The domain “vb.ly” was recently revoked and the site taken offline by NIC.ly, the body that controls Libyan web addresses because it apparently violated several Islamic laws. The domain was advertised as “the Internet’s first and only sex-positive link shortener service”, where links are never “family friendly” filtered.
Below an excerpt of the e-mail sent to owner of the domain, Violet Blue, a sex columnist for the San Francisco Chronicle:
“I think you’ll agree that a picture of a scantily clad lady with some bottle in her hand isn’t what most would consider decent or family friendly.
While letters ‘vb’ are quite generic and bear no offensive meaning in themselves, they’re being used as a domain name for an openly admitted ‘adult friendly URL shortener’. Now, had your domain merely been a URL shortener for general uses similar to bit.ly (as you claim) there would have been no problem with it. It is when you promote your site being solely for adult uses, or even state that you are ‘adult friendly’ to promote it that we as a Libyan Registry have an issue.
While our ccTLD [country code top-level domain] is open for registrations from all around the World, and we pride ourselves on being the online destination for many well known websites internationally, our rules and regulations, and our Country’s Law and Morality do not allow any kind of pornography or its promotion.”
Mr. Alaa ElSharif from NIC.LY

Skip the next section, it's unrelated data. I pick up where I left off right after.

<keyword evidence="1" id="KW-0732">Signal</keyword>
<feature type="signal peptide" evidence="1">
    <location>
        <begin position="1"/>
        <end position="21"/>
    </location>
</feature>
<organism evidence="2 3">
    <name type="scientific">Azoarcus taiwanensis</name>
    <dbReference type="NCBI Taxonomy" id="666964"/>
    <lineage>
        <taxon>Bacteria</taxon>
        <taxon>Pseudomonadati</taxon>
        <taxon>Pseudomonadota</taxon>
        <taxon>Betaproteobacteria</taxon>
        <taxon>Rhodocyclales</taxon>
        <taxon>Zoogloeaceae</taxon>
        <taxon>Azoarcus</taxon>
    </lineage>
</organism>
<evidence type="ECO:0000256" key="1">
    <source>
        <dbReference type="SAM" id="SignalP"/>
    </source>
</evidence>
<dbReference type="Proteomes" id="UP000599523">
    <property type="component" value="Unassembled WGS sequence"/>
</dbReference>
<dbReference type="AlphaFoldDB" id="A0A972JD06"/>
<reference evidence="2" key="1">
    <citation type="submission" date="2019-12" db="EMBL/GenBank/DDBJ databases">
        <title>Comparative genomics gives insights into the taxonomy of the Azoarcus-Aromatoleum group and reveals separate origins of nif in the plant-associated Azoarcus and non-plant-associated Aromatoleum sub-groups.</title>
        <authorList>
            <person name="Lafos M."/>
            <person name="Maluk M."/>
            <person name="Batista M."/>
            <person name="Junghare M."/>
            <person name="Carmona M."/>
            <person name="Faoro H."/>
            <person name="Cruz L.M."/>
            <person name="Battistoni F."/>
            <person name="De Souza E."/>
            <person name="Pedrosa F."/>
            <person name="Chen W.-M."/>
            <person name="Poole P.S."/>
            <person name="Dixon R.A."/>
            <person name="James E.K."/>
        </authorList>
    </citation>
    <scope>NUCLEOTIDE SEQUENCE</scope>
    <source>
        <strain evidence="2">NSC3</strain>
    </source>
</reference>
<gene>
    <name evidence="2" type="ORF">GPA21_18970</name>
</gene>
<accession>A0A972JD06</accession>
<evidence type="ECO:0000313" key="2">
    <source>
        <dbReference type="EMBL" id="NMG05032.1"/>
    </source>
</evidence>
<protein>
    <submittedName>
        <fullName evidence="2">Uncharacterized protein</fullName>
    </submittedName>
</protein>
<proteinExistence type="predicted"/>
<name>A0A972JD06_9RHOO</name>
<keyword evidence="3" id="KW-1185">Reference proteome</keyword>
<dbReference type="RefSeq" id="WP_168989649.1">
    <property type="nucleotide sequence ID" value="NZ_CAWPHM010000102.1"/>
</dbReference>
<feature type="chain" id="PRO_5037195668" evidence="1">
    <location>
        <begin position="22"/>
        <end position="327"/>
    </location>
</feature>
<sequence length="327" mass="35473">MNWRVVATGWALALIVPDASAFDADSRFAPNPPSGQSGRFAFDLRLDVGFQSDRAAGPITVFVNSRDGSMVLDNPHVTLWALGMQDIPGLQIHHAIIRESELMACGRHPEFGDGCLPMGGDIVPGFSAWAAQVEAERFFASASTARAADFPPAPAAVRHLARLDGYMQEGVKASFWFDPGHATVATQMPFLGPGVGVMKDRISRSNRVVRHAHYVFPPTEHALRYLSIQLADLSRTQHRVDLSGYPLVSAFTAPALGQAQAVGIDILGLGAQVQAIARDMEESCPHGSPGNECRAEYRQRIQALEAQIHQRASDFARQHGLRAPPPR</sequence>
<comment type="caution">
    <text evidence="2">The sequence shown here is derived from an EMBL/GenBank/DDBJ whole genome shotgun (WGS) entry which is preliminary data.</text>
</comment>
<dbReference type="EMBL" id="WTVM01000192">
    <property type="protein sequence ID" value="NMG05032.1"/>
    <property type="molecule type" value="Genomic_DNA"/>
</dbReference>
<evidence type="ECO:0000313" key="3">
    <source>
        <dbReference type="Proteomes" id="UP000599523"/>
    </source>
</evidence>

This action has certainly frightened several other domain owners who have also registered their domain on the Libyan country top level domain (ccTLD), most notably the immensely popular URL shortening service bit.ly (that has just closed a $10 million Series B financing) , and whose owners must surely have sighed with relief after reading the part that says “had your domain merely been a URL shortener for general uses similar to bit.ly (as you claim) there would have been no problem with it.”
Why in the world would anybody want to use a Libyan domain remains a marketing mystery. There are many other countries with cool suffixes that aren’t prone to have those kind of restrictions, such as .cc from Cocos (Keeling) Islands, .fm from the Federated States of Micronesia or .tv from Tuvalu that receives around $4m annually for foreign use of their coveted TV-sounding domain.
But in any case, there is a clear lesson to be learned from this unfortunate event. When you buy a foreign domain name, you need to know all about the laws pertaining to trademarks, censorship and intellectual property rights of the country that ultimately governs your domain property, in the same way that you would certainly do if you were to buy a house or a piece of land in that country.
* RackNine can provide you with registrations and ownership of foreign and Canadian .ca domains.
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